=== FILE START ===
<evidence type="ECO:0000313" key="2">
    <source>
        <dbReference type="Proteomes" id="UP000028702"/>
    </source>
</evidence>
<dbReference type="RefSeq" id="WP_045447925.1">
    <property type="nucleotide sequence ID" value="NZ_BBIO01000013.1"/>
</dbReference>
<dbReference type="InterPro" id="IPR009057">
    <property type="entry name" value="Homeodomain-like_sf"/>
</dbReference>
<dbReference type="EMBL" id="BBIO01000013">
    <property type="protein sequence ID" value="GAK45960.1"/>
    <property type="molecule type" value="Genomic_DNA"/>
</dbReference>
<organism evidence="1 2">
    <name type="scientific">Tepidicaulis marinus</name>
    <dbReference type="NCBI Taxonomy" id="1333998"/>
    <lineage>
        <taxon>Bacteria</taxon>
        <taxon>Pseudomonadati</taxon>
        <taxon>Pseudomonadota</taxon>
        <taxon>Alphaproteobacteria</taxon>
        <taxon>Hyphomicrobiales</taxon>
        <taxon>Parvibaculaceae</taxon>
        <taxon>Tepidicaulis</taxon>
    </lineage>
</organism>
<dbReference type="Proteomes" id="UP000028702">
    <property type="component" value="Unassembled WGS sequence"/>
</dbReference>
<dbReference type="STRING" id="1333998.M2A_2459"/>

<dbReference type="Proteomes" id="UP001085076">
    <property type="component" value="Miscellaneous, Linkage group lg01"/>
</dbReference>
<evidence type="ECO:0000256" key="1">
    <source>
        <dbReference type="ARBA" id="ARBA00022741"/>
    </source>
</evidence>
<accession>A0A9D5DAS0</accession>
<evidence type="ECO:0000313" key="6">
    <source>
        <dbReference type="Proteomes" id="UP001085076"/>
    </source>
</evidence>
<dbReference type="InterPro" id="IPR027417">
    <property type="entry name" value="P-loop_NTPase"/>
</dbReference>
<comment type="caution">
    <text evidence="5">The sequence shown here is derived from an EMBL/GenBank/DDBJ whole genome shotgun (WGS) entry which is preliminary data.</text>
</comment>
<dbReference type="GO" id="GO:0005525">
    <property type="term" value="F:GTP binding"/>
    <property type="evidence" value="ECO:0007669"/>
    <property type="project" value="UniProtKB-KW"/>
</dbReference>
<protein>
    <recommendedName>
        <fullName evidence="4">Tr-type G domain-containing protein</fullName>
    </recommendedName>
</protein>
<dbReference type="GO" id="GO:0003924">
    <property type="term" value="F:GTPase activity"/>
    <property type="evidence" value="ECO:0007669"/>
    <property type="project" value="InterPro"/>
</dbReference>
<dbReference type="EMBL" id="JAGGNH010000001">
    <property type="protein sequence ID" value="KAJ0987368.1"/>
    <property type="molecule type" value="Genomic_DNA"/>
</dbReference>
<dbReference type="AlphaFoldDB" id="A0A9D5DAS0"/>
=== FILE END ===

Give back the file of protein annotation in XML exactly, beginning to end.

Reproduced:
<evidence type="ECO:0000313" key="2">
    <source>
        <dbReference type="Proteomes" id="UP000028702"/>
    </source>
</evidence>
<dbReference type="RefSeq" id="WP_045447925.1">
    <property type="nucleotide sequence ID" value="NZ_BBIO01000013.1"/>
</dbReference>
<dbReference type="InterPro" id="IPR009057">
    <property type="entry name" value="Homeodomain-like_sf"/>
</dbReference>
<dbReference type="EMBL" id="BBIO01000013">
    <property type="protein sequence ID" value="GAK45960.1"/>
    <property type="molecule type" value="Genomic_DNA"/>
</dbReference>
<organism evidence="1 2">
    <name type="scientific">Tepidicaulis marinus</name>
    <dbReference type="NCBI Taxonomy" id="1333998"/>
    <lineage>
        <taxon>Bacteria</taxon>
        <taxon>Pseudomonadati</taxon>
        <taxon>Pseudomonadota</taxon>
        <taxon>Alphaproteobacteria</taxon>
        <taxon>Hyphomicrobiales</taxon>
        <taxon>Parvibaculaceae</taxon>
        <taxon>Tepidicaulis</taxon>
    </lineage>
</organism>
<dbReference type="Proteomes" id="UP000028702">
    <property type="component" value="Unassembled WGS sequence"/>
</dbReference>
<dbReference type="STRING" id="1333998.M2A_2459"/>

<dbReference type="Proteomes" id="UP001085076">
    <property type="component" value="Miscellaneous, Linkage group lg01"/>
</dbReference>
<evidence type="ECO:0000256" key="1">
    <source>
        <dbReference type="ARBA" id="ARBA00022741"/>
    </source>
</evidence>
<accession>A0A9D5DAS0</accession>
<evidence type="ECO:0000313" key="6">
    <source>
        <dbReference type="Proteomes" id="UP001085076"/>
    </source>
</evidence>
<dbReference type="InterPro" id="IPR027417">
    <property type="entry name" value="P-loop_NTPase"/>
</dbReference>
<comment type="caution">
    <text evidence="5">The sequence shown here is derived from an EMBL/GenBank/DDBJ whole genome shotgun (WGS) entry which is preliminary data.</text>
</comment>
<dbReference type="GO" id="GO:0005525">
    <property type="term" value="F:GTP binding"/>
    <property type="evidence" value="ECO:0007669"/>
    <property type="project" value="UniProtKB-KW"/>
</dbReference>
<protein>
    <recommendedName>
        <fullName evidence="4">Tr-type G domain-containing protein</fullName>
    </recommendedName>
</protein>
<dbReference type="GO" id="GO:0003924">
    <property type="term" value="F:GTPase activity"/>
    <property type="evidence" value="ECO:0007669"/>
    <property type="project" value="InterPro"/>
</dbReference>
<dbReference type="EMBL" id="JAGGNH010000001">
    <property type="protein sequence ID" value="KAJ0987368.1"/>
    <property type="molecule type" value="Genomic_DNA"/>
</dbReference>
<dbReference type="AlphaFoldDB" id="A0A9D5DAS0"/>